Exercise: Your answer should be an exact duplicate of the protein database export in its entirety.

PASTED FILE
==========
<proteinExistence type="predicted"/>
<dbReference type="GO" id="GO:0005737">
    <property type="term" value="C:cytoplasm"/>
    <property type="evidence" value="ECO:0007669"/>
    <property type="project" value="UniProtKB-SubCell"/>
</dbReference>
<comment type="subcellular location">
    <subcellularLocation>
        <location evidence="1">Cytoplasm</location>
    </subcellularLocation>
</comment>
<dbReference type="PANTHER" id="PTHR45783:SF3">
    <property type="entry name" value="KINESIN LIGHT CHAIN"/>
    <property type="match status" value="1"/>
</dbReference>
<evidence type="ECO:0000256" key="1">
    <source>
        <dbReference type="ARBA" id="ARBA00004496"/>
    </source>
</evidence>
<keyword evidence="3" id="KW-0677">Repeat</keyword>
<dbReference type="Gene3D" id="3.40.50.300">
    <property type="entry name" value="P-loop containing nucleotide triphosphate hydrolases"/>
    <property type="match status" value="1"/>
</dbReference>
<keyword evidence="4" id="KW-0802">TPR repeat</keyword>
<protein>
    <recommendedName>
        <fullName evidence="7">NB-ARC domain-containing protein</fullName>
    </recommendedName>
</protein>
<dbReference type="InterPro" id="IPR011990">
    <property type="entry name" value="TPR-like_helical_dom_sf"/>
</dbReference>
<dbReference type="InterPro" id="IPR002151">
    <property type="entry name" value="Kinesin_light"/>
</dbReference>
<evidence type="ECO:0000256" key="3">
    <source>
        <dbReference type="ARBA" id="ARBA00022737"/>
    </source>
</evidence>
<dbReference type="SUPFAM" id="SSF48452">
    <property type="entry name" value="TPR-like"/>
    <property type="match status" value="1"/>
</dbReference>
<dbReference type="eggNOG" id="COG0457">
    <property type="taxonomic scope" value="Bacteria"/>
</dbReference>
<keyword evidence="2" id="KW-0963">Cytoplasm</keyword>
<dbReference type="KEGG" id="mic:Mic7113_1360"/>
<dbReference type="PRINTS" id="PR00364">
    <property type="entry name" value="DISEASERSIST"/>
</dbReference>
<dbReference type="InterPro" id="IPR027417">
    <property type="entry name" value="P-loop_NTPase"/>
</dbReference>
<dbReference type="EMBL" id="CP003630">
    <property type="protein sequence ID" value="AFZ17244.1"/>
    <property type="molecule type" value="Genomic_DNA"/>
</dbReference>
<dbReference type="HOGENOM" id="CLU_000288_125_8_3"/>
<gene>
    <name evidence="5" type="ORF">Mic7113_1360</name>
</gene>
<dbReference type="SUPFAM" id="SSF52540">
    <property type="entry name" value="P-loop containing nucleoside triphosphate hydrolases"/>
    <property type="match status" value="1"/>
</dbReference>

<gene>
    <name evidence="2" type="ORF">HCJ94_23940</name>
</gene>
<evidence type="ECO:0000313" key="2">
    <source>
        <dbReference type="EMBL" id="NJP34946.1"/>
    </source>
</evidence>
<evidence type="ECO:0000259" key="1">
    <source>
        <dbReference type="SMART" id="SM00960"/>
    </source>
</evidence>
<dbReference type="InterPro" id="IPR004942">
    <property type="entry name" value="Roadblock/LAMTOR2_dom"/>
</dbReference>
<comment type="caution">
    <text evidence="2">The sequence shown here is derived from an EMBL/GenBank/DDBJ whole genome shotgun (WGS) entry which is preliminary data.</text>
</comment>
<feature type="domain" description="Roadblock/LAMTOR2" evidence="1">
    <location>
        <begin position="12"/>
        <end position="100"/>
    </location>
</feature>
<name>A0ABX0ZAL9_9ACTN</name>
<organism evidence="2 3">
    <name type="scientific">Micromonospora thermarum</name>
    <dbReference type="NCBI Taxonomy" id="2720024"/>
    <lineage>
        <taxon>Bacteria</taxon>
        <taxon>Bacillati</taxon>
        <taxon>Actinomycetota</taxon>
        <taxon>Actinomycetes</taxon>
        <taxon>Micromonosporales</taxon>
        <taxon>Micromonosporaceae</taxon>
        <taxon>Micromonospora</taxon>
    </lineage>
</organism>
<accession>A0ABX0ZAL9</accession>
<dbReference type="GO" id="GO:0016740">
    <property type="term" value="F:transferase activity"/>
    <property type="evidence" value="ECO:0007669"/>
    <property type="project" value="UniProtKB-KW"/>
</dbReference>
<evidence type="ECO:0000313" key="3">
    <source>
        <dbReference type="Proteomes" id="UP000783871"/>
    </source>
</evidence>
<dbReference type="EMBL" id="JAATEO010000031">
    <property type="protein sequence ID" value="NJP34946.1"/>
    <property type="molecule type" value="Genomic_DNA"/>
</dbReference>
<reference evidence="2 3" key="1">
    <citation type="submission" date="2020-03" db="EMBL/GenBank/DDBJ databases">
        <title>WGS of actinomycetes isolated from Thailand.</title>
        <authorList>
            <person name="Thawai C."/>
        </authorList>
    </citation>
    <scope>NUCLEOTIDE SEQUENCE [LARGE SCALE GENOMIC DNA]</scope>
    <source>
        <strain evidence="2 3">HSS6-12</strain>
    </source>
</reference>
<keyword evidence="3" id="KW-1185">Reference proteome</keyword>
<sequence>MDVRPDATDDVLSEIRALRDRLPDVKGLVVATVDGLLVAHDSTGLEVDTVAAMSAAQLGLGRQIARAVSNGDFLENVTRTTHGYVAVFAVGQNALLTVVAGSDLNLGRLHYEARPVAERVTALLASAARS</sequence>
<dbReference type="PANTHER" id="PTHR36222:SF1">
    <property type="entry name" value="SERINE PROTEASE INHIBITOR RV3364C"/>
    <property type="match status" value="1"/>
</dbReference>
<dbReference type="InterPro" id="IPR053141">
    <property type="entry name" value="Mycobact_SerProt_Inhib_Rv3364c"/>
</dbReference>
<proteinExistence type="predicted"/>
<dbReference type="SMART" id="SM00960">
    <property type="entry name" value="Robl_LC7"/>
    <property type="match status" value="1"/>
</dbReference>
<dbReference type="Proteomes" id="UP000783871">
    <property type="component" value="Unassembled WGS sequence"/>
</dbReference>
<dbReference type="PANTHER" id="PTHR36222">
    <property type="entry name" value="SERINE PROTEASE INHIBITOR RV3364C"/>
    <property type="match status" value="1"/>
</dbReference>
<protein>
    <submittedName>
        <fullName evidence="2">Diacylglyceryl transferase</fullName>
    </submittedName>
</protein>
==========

<proteinExistence type="predicted"/>
<dbReference type="GO" id="GO:0005737">
    <property type="term" value="C:cytoplasm"/>
    <property type="evidence" value="ECO:0007669"/>
    <property type="project" value="UniProtKB-SubCell"/>
</dbReference>
<comment type="subcellular location">
    <subcellularLocation>
        <location evidence="1">Cytoplasm</location>
    </subcellularLocation>
</comment>
<dbReference type="PANTHER" id="PTHR45783:SF3">
    <property type="entry name" value="KINESIN LIGHT CHAIN"/>
    <property type="match status" value="1"/>
</dbReference>
<evidence type="ECO:0000256" key="1">
    <source>
        <dbReference type="ARBA" id="ARBA00004496"/>
    </source>
</evidence>
<keyword evidence="3" id="KW-0677">Repeat</keyword>
<dbReference type="Gene3D" id="3.40.50.300">
    <property type="entry name" value="P-loop containing nucleotide triphosphate hydrolases"/>
    <property type="match status" value="1"/>
</dbReference>
<keyword evidence="4" id="KW-0802">TPR repeat</keyword>
<protein>
    <recommendedName>
        <fullName evidence="7">NB-ARC domain-containing protein</fullName>
    </recommendedName>
</protein>
<dbReference type="InterPro" id="IPR011990">
    <property type="entry name" value="TPR-like_helical_dom_sf"/>
</dbReference>
<dbReference type="InterPro" id="IPR002151">
    <property type="entry name" value="Kinesin_light"/>
</dbReference>
<evidence type="ECO:0000256" key="3">
    <source>
        <dbReference type="ARBA" id="ARBA00022737"/>
    </source>
</evidence>
<dbReference type="SUPFAM" id="SSF48452">
    <property type="entry name" value="TPR-like"/>
    <property type="match status" value="1"/>
</dbReference>
<dbReference type="eggNOG" id="COG0457">
    <property type="taxonomic scope" value="Bacteria"/>
</dbReference>
<keyword evidence="2" id="KW-0963">Cytoplasm</keyword>
<dbReference type="KEGG" id="mic:Mic7113_1360"/>
<dbReference type="PRINTS" id="PR00364">
    <property type="entry name" value="DISEASERSIST"/>
</dbReference>
<dbReference type="InterPro" id="IPR027417">
    <property type="entry name" value="P-loop_NTPase"/>
</dbReference>
<dbReference type="EMBL" id="CP003630">
    <property type="protein sequence ID" value="AFZ17244.1"/>
    <property type="molecule type" value="Genomic_DNA"/>
</dbReference>
<dbReference type="HOGENOM" id="CLU_000288_125_8_3"/>
<gene>
    <name evidence="5" type="ORF">Mic7113_1360</name>
</gene>
<dbReference type="SUPFAM" id="SSF52540">
    <property type="entry name" value="P-loop containing nucleoside triphosphate hydrolases"/>
    <property type="match status" value="1"/>
</dbReference>

<gene>
    <name evidence="2" type="ORF">HCJ94_23940</name>
</gene>
<evidence type="ECO:0000313" key="2">
    <source>
        <dbReference type="EMBL" id="NJP34946.1"/>
    </source>
</evidence>
<evidence type="ECO:0000259" key="1">
    <source>
        <dbReference type="SMART" id="SM00960"/>
    </source>
</evidence>
<dbReference type="InterPro" id="IPR004942">
    <property type="entry name" value="Roadblock/LAMTOR2_dom"/>
</dbReference>
<comment type="caution">
    <text evidence="2">The sequence shown here is derived from an EMBL/GenBank/DDBJ whole genome shotgun (WGS) entry which is preliminary data.</text>
</comment>
<feature type="domain" description="Roadblock/LAMTOR2" evidence="1">
    <location>
        <begin position="12"/>
        <end position="100"/>
    </location>
</feature>
<name>A0ABX0ZAL9_9ACTN</name>
<organism evidence="2 3">
    <name type="scientific">Micromonospora thermarum</name>
    <dbReference type="NCBI Taxonomy" id="2720024"/>
    <lineage>
        <taxon>Bacteria</taxon>
        <taxon>Bacillati</taxon>
        <taxon>Actinomycetota</taxon>
        <taxon>Actinomycetes</taxon>
        <taxon>Micromonosporales</taxon>
        <taxon>Micromonosporaceae</taxon>
        <taxon>Micromonospora</taxon>
    </lineage>
</organism>
<accession>A0ABX0ZAL9</accession>
<dbReference type="GO" id="GO:0016740">
    <property type="term" value="F:transferase activity"/>
    <property type="evidence" value="ECO:0007669"/>
    <property type="project" value="UniProtKB-KW"/>
</dbReference>
<evidence type="ECO:0000313" key="3">
    <source>
        <dbReference type="Proteomes" id="UP000783871"/>
    </source>
</evidence>
<dbReference type="EMBL" id="JAATEO010000031">
    <property type="protein sequence ID" value="NJP34946.1"/>
    <property type="molecule type" value="Genomic_DNA"/>
</dbReference>
<reference evidence="2 3" key="1">
    <citation type="submission" date="2020-03" db="EMBL/GenBank/DDBJ databases">
        <title>WGS of actinomycetes isolated from Thailand.</title>
        <authorList>
            <person name="Thawai C."/>
        </authorList>
    </citation>
    <scope>NUCLEOTIDE SEQUENCE [LARGE SCALE GENOMIC DNA]</scope>
    <source>
        <strain evidence="2 3">HSS6-12</strain>
    </source>
</reference>
<keyword evidence="3" id="KW-1185">Reference proteome</keyword>
<sequence>MDVRPDATDDVLSEIRALRDRLPDVKGLVVATVDGLLVAHDSTGLEVDTVAAMSAAQLGLGRQIARAVSNGDFLENVTRTTHGYVAVFAVGQNALLTVVAGSDLNLGRLHYEARPVAERVTALLASAARS</sequence>
<dbReference type="PANTHER" id="PTHR36222:SF1">
    <property type="entry name" value="SERINE PROTEASE INHIBITOR RV3364C"/>
    <property type="match status" value="1"/>
</dbReference>
<dbReference type="InterPro" id="IPR053141">
    <property type="entry name" value="Mycobact_SerProt_Inhib_Rv3364c"/>
</dbReference>
<proteinExistence type="predicted"/>
<dbReference type="SMART" id="SM00960">
    <property type="entry name" value="Robl_LC7"/>
    <property type="match status" value="1"/>
</dbReference>
<dbReference type="Proteomes" id="UP000783871">
    <property type="component" value="Unassembled WGS sequence"/>
</dbReference>
<dbReference type="PANTHER" id="PTHR36222">
    <property type="entry name" value="SERINE PROTEASE INHIBITOR RV3364C"/>
    <property type="match status" value="1"/>
</dbReference>
<protein>
    <submittedName>
        <fullName evidence="2">Diacylglyceryl transferase</fullName>
    </submittedName>
</protein>